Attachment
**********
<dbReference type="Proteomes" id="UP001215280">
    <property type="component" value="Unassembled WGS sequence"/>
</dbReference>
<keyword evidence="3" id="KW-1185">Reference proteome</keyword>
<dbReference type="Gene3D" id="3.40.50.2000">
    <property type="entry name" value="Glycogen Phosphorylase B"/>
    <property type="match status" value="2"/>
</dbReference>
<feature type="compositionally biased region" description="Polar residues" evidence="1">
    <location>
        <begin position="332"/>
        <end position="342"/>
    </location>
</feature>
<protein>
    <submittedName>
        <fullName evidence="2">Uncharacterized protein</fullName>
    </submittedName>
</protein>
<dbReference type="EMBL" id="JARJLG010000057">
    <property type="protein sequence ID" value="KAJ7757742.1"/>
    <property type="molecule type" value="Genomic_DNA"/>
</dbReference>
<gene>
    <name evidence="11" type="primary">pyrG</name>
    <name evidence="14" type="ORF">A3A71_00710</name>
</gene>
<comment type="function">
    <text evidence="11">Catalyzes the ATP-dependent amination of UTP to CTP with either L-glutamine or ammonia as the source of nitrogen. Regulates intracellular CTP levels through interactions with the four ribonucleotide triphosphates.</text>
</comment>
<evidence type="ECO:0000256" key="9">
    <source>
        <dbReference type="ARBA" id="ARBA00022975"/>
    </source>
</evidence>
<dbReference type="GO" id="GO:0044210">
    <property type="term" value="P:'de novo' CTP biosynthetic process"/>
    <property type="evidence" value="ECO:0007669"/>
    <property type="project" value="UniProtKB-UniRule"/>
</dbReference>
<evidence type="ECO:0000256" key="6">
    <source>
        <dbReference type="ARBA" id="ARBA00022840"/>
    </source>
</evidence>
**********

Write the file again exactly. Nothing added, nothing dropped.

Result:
<dbReference type="Proteomes" id="UP001215280">
    <property type="component" value="Unassembled WGS sequence"/>
</dbReference>
<keyword evidence="3" id="KW-1185">Reference proteome</keyword>
<dbReference type="Gene3D" id="3.40.50.2000">
    <property type="entry name" value="Glycogen Phosphorylase B"/>
    <property type="match status" value="2"/>
</dbReference>
<feature type="compositionally biased region" description="Polar residues" evidence="1">
    <location>
        <begin position="332"/>
        <end position="342"/>
    </location>
</feature>
<protein>
    <submittedName>
        <fullName evidence="2">Uncharacterized protein</fullName>
    </submittedName>
</protein>
<dbReference type="EMBL" id="JARJLG010000057">
    <property type="protein sequence ID" value="KAJ7757742.1"/>
    <property type="molecule type" value="Genomic_DNA"/>
</dbReference>
<gene>
    <name evidence="11" type="primary">pyrG</name>
    <name evidence="14" type="ORF">A3A71_00710</name>
</gene>
<comment type="function">
    <text evidence="11">Catalyzes the ATP-dependent amination of UTP to CTP with either L-glutamine or ammonia as the source of nitrogen. Regulates intracellular CTP levels through interactions with the four ribonucleotide triphosphates.</text>
</comment>
<evidence type="ECO:0000256" key="9">
    <source>
        <dbReference type="ARBA" id="ARBA00022975"/>
    </source>
</evidence>
<dbReference type="GO" id="GO:0044210">
    <property type="term" value="P:'de novo' CTP biosynthetic process"/>
    <property type="evidence" value="ECO:0007669"/>
    <property type="project" value="UniProtKB-UniRule"/>
</dbReference>
<evidence type="ECO:0000256" key="6">
    <source>
        <dbReference type="ARBA" id="ARBA00022840"/>
    </source>
</evidence>